A woman walks past a branch of the Australian state-owned health insurer Medibank Private in Sydney October 20, 2014. Reuters/David Gray/File Photo

Medibank health insurance has blamed the IT glitches for its 102 debit problems in the last quarter of 2016. Customers complained to the Private Health Insurance Ombudsman saying that incorrect amounts were being withdrawn in their accounts. There were other instances when their money was withdrawn at irregular intervals or their debit problems were accidentally cancelled.

The ombudsman said it has received four other complaints from Medibank's customers. Next to the debit problem was the customers' confusion about their benefits. The confusion happened when customers attended a retail branch or rang an insurer with poor record-keeping. However, it was not the case all the time. Policy cancellation was also a problem with 79 recorded complaints. Sixty-eight customers complained when they learned that a certain treatment or service was not included in their policy. There were 67 customers who discovered that a lower benefit than expected was available for them.

The complaints that Medibank encountered were not only those reported to the Ombusdman. Disputes were also included, which is 22.2 percent of the overall complaint. Disputes were complaints that have escalated.

David Koczkar, Medibank’s chief customer officer, apologised to the members who were affected by the unacceptable service their customers experienced. "We recognise that we need to do better ... We are methodically rolling out a plan to provide quicker and better service to our customers and offer products that meet their needs," Koczkar said. The ombudsman said that it received 25 percent more complaints in Q4 2016 than the same quarter in 2015. A total of 1,203 complaints were recorded in the ombudsman in Q4 2016.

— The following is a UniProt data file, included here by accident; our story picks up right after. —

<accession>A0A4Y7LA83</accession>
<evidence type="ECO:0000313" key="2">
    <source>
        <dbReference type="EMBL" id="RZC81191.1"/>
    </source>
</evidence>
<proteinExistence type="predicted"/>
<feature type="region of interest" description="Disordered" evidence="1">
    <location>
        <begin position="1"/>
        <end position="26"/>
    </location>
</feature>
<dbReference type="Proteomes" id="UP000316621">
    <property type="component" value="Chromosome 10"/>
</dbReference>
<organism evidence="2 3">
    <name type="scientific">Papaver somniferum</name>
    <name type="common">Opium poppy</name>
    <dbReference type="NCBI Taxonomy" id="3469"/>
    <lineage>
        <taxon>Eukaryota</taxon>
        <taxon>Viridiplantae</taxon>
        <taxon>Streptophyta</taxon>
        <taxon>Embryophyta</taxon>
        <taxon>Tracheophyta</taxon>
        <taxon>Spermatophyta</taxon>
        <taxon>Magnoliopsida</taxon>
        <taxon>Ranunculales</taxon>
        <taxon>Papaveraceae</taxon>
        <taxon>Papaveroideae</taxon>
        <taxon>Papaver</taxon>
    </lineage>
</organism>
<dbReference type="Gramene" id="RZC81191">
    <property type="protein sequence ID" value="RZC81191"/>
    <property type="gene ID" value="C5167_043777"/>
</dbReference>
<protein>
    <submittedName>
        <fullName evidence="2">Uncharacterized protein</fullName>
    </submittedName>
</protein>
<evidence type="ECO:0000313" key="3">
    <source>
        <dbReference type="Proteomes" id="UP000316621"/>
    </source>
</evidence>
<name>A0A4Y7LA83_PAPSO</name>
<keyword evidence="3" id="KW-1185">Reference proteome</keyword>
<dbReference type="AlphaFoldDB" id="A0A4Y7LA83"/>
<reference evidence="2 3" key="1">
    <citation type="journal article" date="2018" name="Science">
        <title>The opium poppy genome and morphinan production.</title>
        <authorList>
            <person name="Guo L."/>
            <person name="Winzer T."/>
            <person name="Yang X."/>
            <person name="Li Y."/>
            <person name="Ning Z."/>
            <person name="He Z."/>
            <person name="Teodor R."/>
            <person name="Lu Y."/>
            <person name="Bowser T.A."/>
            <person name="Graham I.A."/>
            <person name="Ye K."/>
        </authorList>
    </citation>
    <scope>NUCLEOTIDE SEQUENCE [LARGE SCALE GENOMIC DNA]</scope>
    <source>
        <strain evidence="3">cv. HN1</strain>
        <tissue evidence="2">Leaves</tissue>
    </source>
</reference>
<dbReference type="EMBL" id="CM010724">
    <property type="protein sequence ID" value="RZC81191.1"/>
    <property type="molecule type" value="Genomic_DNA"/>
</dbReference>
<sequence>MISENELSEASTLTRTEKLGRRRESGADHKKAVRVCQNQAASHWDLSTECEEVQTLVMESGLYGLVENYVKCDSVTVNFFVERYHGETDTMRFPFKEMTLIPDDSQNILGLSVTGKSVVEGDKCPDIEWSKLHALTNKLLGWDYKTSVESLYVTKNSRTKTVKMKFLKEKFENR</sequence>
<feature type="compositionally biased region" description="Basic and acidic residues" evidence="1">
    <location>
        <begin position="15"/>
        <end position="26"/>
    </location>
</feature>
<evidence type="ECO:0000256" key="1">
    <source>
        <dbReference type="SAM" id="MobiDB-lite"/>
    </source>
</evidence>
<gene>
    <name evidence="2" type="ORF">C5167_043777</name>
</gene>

Koczkar promised that the company would reduce the number of complaints by improving its service.“We’re pleased we’ve been able to improve our service for our customers, but we have more to do,” Koczkar said. “After adding 60 additional call centre employees we’re now answering our customers’ calls faster, and with 24/7 online customer service now available we’re giving customers another option to reach us when it’s convenient for them.”

The ombudsman raised problem on using the term minor in the insurer's policy. It said that the term was used differently by consumers and doctors. The ombudsman suggested to make the term more specific. "Instead of indicating that 'minor knee procedures' are covered, indicate that 'diagnostic arthroscopy item 49557' is covered," the ombudsman said.

When it comes to dental cover, the ombudsman advised the customers to do their homework. It said that costumers should choose the policy that suited their needs.

“[We] recognise that some consumers have chosen policies that include dental centres and preferred provider schemes,” the Ombudsman said. "So if your policy only pays out a substantial benefit if you go to one of their 'member’s choice' providers — and you’ve been going to the dentist of your choice — don’t expect to get much back." The ombudsman also suggested the customers to use the comparison tool in its website.